The U.S. is lifting a ban on citrus imports from the Berkane region in Morocco, after the North African country took measures to bolster its measures to detect and control the Mediterranean fruit fly (Medfly).
The ban on imports of tangerines, clementines, mandarins, and sweet oranges grown in the northeast region was implemented on Dec. 23, 2o16.
Prior to the Federal Order prohibiting such imports, the fruit could be imported to the U.S. subject to commodity import requirements and operational work plan (OWP) safeguards.
The U.S. Animal and Plant Health Inspection Agency (APHIS) took action to ban the citrus due to the detection of live Medfly larvae in Berkane citrus at a U.S. port of entry.
“In October 2017, APHIS personnel conducted a site visit to examine places of production, packinghouses, means of conveyance, and port of export in the Berkane Region of Morocco,” the entity said.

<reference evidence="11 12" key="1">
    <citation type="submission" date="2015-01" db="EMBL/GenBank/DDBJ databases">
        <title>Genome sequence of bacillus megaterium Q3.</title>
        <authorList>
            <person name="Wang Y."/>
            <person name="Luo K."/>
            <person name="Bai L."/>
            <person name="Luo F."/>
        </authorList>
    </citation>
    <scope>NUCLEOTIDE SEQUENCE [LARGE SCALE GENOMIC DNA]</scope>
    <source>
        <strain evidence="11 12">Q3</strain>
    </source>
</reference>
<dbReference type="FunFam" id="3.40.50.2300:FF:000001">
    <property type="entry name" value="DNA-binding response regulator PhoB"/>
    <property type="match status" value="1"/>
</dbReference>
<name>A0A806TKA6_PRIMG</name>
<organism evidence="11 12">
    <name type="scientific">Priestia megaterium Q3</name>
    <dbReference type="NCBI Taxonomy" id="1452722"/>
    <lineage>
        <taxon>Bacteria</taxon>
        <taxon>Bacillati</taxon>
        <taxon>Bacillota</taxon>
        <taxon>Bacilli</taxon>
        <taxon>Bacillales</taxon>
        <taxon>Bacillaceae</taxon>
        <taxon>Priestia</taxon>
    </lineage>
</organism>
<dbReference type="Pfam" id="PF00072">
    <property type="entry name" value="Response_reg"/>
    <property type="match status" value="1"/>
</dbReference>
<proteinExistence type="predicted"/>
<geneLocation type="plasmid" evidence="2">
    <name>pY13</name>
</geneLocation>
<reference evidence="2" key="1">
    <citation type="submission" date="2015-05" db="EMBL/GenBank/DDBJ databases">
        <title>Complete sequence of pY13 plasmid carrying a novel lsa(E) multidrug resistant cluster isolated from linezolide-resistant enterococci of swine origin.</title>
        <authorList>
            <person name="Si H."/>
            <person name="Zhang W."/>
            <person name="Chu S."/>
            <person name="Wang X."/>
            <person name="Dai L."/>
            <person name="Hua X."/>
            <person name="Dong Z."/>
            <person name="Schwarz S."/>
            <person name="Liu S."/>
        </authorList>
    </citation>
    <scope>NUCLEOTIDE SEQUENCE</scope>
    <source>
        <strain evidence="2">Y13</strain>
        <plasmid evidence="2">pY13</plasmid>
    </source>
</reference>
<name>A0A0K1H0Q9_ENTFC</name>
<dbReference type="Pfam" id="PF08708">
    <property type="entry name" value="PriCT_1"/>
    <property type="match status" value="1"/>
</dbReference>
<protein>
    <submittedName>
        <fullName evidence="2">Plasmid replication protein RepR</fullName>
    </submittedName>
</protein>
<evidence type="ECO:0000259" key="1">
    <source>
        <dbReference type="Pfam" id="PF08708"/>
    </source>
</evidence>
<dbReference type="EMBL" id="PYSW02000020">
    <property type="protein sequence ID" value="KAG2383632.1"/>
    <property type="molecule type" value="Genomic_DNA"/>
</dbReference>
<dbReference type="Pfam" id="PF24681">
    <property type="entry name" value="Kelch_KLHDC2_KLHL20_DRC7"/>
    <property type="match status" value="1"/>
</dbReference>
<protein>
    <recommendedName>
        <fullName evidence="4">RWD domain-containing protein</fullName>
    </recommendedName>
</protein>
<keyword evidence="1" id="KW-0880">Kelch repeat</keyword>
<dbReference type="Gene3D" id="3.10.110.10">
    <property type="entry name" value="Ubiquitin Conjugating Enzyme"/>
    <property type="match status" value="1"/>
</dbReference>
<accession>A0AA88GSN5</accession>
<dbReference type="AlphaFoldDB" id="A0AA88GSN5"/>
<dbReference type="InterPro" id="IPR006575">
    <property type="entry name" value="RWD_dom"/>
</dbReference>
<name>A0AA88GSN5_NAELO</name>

“Following the site visit, APHIS and Morocco’s national plant protection organization (ONSSA) modified the OWP to include additional safeguards in orchard surveying and fruit cutting protocols, and procedures for pre-cooling and temperature readings at packinghouses and upon loading at the port of export.
“APHIS determined that the new measures specified in the OWP effectively mitigate the pest risk and the Federal Order can safely be removed.”
The listing of restrictions now means that citrus may be imported from all Moroccan regions into the U.S.
Between Oct. 26 and Dec. 7, Berkane exported 13,600 metric tons (MT) to Russia, 10,600MT to Europe, 3,400MT to Canada and 300MT to other destinations. Exports over this period represent a 12% year-on-year increase.